Alnylam gears up for first RNAi therapeutic filing in 2017

US biotech Alnylam says it could file its first product in 2017, a rare disease drug using what has long promised to be a revolutionary approach, RNA interference.

The company is one of a handful of pioneers in the field of RNA interference (RNAi), a process which aims to block disease-bearing genes passing on their faulty message to the body – hence why it is also known as ‘gene silencing’.

The Cambridge, Massachusetts-based firm and its chief executive John Maraganore believe it can successfully bring RNAi drugs into the mainstream, and have just given analysts a confident Q1 update.

Meanwhile, one of the company’s closest rivals in the field, Ionis and partners GlaxoSmithKline (GSK), saw their lead candidate suffer a setback when the FDA put a study of its IONIS-TTR on clinical hold last month.

First set up in 2002, Alnylam has suffered many barriers to its efforts to advance RNAi therapeutics, mainly as a result of waning big pharma interest after initial excitement about the technology.

But Alnylam has now overcome some crucial technical obstacles in drug delivery of RNAi molecules, and analysts predict it could be just a few years away from producing a blockbuster.

The most advanced of Alnylam’s compounds is patisiran, which has recently shown a good safety profile and promising signs of efficacy in phase 2 trials against hereditary ATTR amyloidosis.

This inherited, progressive disease, which damages peripheral nerves and other organs, leads to death within 5 to 15 years. It is caused by a mutant transthyretin (TTR) gene, and affects approximately 10,000 people worldwide.

But the phase 3 APOLLO trial will need to provide proof that patisiran can halt or slow the disease.

Results of the trial are expected in mid-2017 and, assuming positive results, the company expects to submit to file patisiran by the end of 2017 and launch in 2018.

Alnylam has already licensed patisiran to Sanofi outside the US and Western Europe, but has yet to do a deal for these most important markets. Positive phase 3 results in early 2017 would certainly

Analysts now think the patisiran has a high chance of reaching the market, with some estimating eventual peak sales in excess of $2 billion.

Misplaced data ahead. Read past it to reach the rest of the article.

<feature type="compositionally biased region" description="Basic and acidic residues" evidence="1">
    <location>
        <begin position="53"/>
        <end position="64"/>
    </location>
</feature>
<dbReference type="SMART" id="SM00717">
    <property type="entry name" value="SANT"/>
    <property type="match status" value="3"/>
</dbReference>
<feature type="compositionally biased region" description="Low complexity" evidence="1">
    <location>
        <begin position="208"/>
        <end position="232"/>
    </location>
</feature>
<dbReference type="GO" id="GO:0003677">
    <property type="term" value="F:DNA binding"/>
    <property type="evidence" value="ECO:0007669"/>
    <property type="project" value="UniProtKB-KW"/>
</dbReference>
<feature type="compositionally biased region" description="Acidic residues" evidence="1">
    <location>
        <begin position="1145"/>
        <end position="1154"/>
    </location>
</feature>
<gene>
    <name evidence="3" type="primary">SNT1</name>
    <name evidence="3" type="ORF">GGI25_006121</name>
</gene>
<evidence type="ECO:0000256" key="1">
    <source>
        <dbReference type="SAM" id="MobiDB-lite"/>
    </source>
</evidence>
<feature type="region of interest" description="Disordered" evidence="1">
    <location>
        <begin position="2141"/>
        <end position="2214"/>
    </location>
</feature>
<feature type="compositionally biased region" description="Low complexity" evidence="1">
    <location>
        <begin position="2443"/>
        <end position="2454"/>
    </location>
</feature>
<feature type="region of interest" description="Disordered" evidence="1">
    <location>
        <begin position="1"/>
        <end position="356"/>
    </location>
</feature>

If successful, it could also help validate Alnylam’s entire RNAi therapeutics platform.

By the end of the year, the company expects to have 11 clinical-stage programmes and three in phase 3. Its second-most-advanced molecule is revusiran, which is being studied for the treatment of hereditary ATTR amyloidosis with cardiomyopathy, or hATTR-CM. The company expects to complete enrolment of phase 3 trials in late 2016, with a data readout expected in mid-2018.

The news of the clinical hold on Ionis/GSK’s rival IONIS-TTR was treated as good news by the company.

Speaking on the Q1 analysts’ call, John Maraganore said: “We now believe we have a substantial lead over the Ionis/GSK programme in terms of the cardiomyopathy studies. And this is particularly the case given the clinical hold that remains on the Ionis programme.”

Alongside its rare diseases research, the company is also targeting cardio-metabolic conditions (mainly focused on liver-expressed diseases) and hepatic infectious disease, including hepatitis B.

One potentially lucrative project in the pipeline is a rival to one of the biggest rare disease blockbusters on the market – Alexion’s Soliris.

Alnylam says it expects to develop fALN-CC5 in Paroxysmal nocturnal haemoglobinuria (PNH), one of the indications which helped Soliris earn $2.59 billion last year.

Alnylam says its drug candidate is for poor responders to Soliris, estimating that around 20% to 30% may not have adequate control of their condition with Alexion’s drug alone.

It will be presenting initial PNH data from the first few patients in its phase 2/3 trial at the European Haematology Association congress on 11 June.

Related stories:

Investors cautious on Alexion’s $8.4bn Synageva bid

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